Friday, March 16, 2012
In recent weeks I've been looking at London during and after the Blitz. For a decade or more years after the war the city was still scarred by the damage caused by Hitler's Luftwaffe. According to many accounts, you could wander around the city well into the 1950s and still see whole rows of houses missing, their cellars exposed to the sky, tall weeds growing over the rubble. Children were able to pick and eat gooseberries from the bushes that grew on bomb sites. The country was simply too impoverished by the war to be able to afford to start rebuilding.
I came across the video above, of rare colour footage of the effects of the bombing, which includes a few London landmarks as well as Winston Churchill surveying the damage.
A few other stories and images have stuck in my mind during my research, most of them linked to my fascination with the underground. In 1941 a German bomb struck a direct hit on the ticket hall of Bank underground station, killing 57 people.
It must have shaken the public's confidence. The underground's became bomb shelters, a safe haven from the raining bombs above ground. In 1944 the air raid sirens went off in Bethnal Green and the locals started making their way to the shelter in the tube station. All of a sudden there was vast bang, like the sound of an exploding bomb, which created a wave of panic. On the narrow stairs which led to the entrance into the station someone slipped. People poured down, falling over each other, stepping on others, the human instinct to survive trumping all other. 173 people lost their lives, many of them children. The incident was reported, though the severity and the location weren't mentioned to avoid denting morale. Neither was it reported, though it was later admitted, that the bang that created the panic was the testing of a new, secret anti-aircraft gun in a nearby park and not a German bomb.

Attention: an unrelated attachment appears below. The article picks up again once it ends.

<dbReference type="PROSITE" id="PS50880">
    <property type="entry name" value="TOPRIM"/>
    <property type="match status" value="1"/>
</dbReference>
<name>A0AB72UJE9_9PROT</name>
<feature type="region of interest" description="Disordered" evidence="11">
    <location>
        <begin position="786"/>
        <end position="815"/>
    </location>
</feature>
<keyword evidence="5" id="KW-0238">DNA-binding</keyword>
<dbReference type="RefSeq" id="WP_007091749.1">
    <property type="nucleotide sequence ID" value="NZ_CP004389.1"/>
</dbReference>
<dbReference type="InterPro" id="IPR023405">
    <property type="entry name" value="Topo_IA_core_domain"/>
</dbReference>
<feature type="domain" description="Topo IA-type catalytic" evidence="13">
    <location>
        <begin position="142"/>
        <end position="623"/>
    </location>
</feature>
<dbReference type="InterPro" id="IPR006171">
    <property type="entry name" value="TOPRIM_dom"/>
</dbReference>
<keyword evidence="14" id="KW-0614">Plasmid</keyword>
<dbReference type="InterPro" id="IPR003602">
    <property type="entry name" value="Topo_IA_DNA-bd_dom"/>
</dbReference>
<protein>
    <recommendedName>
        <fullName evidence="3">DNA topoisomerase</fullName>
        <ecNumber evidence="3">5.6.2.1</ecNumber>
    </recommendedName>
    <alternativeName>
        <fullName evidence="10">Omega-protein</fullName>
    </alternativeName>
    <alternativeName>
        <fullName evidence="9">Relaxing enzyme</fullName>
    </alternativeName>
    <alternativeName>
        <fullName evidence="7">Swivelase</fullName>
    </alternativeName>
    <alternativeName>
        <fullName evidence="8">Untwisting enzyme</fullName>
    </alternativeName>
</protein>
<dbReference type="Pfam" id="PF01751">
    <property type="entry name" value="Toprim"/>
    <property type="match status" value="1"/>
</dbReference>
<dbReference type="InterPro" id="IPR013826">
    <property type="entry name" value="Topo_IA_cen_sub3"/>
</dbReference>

During the Blitz, even well below ground, you weren't safe.
Dan - Friday
at 7:30 AM